Arctic sea ice appears to have reached on March 7 a record low wintertime maximum extent. This is the lowest maximum in the 38-year satellite record. On the opposite side of the planet, on March 3 sea ice around Antarctica hit its lowest extent ever recorded by satellites at the end of summer in the Southern Hemisphere, a surprising turn of events after decades of moderate sea ice expansion.
On February 13, 2016, the combined Arctic and Antarctic sea ice numbers were at their lowest point since satellites began to continuously measure sea ice in 1979. Total polar sea ice covered 16.21 million km2 (6.26 million mi2), which is 2 million km2 (790 000 mi2) less than the average global minimum extent for 1981-2010 – the equivalent of having lost a chunk of sea ice larger than Mexico, NASA’s Goddard Space Flight Center reports.
The ice floating on top of the Arctic Ocean and surrounding seas shrinks in a seasonal cycle from mid-March until mid-September. As the Arctic temperatures drop in the autumn and winter, the ice cover grows again until it reaches its yearly maximum extent, typically in March. The ring of sea ice around the Antarctic continent behaves in a similar manner, with the calendar flipped: it usually reaches its maximum in September and its minimum in February.
This winter, a combination of warmer-than-average temperatures, winds unfavorable to ice expansion, and a series of storms halted sea ice growth in the Arctic. This year’s maximum extent, reached on March 7 at 14.42 million km2 (5.57 million mi2), is 97 000 km2 (37 000 mi2) below the previous record low, which occurred in 2015, and 1.22 million km2 (471 000 mi2) smaller than the average maximum extent for 1981-2010.
“We started from a low September minimum extent,” Walt Meier, a sea ice scientist at Goddard said. “There was a lot of open ocean water and we saw periods of very slow ice growth in late October and into November, because the water had a lot of accumulated heat that had to be dissipated before ice could grow. The ice formation got a late start and everything lagged behind – it was hard for the sea ice cover to catch up.”
The Arctic’s sea ice maximum extent has dropped by an average of 2.8% per decade since 1979. The summertime minimum extent losses are nearly five times larger: 13.5%. Besides shrinking in extent, the sea ice cap is also thinning and becoming more vulnerable to the action of ocean waters, winds and warmer temperatures.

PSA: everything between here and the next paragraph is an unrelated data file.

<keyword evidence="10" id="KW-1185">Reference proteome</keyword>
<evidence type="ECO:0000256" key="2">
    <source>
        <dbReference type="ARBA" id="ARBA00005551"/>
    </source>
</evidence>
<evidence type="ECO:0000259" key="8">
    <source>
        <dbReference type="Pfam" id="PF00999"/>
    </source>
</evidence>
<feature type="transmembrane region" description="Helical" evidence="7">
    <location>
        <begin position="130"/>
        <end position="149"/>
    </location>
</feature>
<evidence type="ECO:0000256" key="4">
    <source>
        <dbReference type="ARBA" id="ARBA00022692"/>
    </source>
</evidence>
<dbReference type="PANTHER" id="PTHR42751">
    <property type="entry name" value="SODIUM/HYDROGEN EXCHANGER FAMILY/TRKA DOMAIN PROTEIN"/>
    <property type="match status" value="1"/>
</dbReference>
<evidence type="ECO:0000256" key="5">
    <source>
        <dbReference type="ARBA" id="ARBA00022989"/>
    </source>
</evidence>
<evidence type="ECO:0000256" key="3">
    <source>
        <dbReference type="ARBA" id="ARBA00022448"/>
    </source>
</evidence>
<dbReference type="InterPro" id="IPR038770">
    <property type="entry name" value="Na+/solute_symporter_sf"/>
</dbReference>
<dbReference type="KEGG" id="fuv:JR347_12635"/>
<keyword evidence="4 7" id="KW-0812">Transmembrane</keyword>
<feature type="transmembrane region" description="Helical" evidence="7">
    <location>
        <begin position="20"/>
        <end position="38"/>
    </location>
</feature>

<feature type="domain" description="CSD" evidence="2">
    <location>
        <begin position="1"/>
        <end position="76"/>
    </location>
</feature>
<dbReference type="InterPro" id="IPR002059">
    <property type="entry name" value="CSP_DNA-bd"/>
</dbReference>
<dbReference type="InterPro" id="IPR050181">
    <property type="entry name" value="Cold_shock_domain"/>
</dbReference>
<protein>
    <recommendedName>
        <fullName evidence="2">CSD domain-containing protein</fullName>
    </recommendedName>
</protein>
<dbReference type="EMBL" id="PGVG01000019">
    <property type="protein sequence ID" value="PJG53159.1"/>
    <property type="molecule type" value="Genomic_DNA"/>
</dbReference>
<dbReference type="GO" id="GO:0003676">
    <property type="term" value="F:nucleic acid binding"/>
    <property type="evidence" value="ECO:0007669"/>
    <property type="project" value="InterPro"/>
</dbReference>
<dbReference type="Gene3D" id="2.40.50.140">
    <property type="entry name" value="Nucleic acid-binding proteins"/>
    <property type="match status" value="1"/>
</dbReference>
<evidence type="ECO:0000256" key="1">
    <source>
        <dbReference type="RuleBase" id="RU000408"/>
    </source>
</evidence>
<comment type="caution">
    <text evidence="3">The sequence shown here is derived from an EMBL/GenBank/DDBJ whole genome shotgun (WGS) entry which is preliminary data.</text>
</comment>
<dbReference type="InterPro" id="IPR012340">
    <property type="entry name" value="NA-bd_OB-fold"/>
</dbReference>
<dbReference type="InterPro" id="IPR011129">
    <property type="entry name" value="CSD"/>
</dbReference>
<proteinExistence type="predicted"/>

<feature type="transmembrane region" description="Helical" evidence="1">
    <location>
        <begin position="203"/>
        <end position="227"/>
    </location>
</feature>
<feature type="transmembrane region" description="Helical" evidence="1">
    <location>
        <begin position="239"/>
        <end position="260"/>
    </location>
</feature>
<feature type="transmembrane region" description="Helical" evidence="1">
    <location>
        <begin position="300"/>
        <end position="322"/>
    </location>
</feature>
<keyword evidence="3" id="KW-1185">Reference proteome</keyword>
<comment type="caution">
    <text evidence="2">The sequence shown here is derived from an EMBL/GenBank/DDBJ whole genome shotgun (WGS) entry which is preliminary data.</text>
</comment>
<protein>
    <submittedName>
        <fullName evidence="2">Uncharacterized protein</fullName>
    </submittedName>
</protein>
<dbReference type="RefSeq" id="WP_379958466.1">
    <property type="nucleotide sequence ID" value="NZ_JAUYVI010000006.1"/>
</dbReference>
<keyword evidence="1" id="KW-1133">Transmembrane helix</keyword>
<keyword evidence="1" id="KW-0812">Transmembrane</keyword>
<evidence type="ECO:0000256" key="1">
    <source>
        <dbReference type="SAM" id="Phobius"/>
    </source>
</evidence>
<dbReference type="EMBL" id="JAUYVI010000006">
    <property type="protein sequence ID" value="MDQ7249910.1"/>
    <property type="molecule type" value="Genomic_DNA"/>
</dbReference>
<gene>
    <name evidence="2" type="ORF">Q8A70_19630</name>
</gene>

This year’s record low sea ice maximum extent might not necessarily lead to a new record low summertime minimum extent, since weather has a great impact on the melt season’s outcome, Meier said. “But it’s guaranteed to be below normal.”
In Antarctica, this year’s record low annual sea ice minimum of 815 000 mi2 (2.11 million km2) was 71 000 mi2 (184 000 km2) below the previous lowest minimum extent in the satellite record, which occurred in 1997.
Antarctic sea ice saw an early maximum extent in 2016, followed by a very rapid loss of ice starting in early September. Since November, daily Antarctic sea ice extent has continuously been at its lowest levels in the satellite record. The ice loss slowed down in February.
This year’s record low happened just two years after several monthly record high sea ice extents in Antarctica and decades of moderate sea ice growth.
“There’s a lot of year-to-year variability in both Arctic and Antarctic sea ice, but overall, until last year, the trends in the Antarctic for every single month were toward more sea ice,” said Claire Parkinson, a senior sea ice researcher at Goddard. “Last year was stunningly different, with prominent sea ice decreases in the Antarctic. To think that now the Antarctic sea ice extent is actually reaching a record minimum, that’s definitely of interest.”
Meier said it is too early to tell if this year marks a shift in the behavior of Antarctic sea ice.
“It is tempting to say that the record low we are seeing this year is global warming finally catching up with Antarctica,” Meier said. “However, this might just be an extreme case of pushing the envelope of year-to-year variability. We’ll need to have several more years of data to be able to say there has been a significant change in the trend.”
Featured image credit: NASA/GSFC
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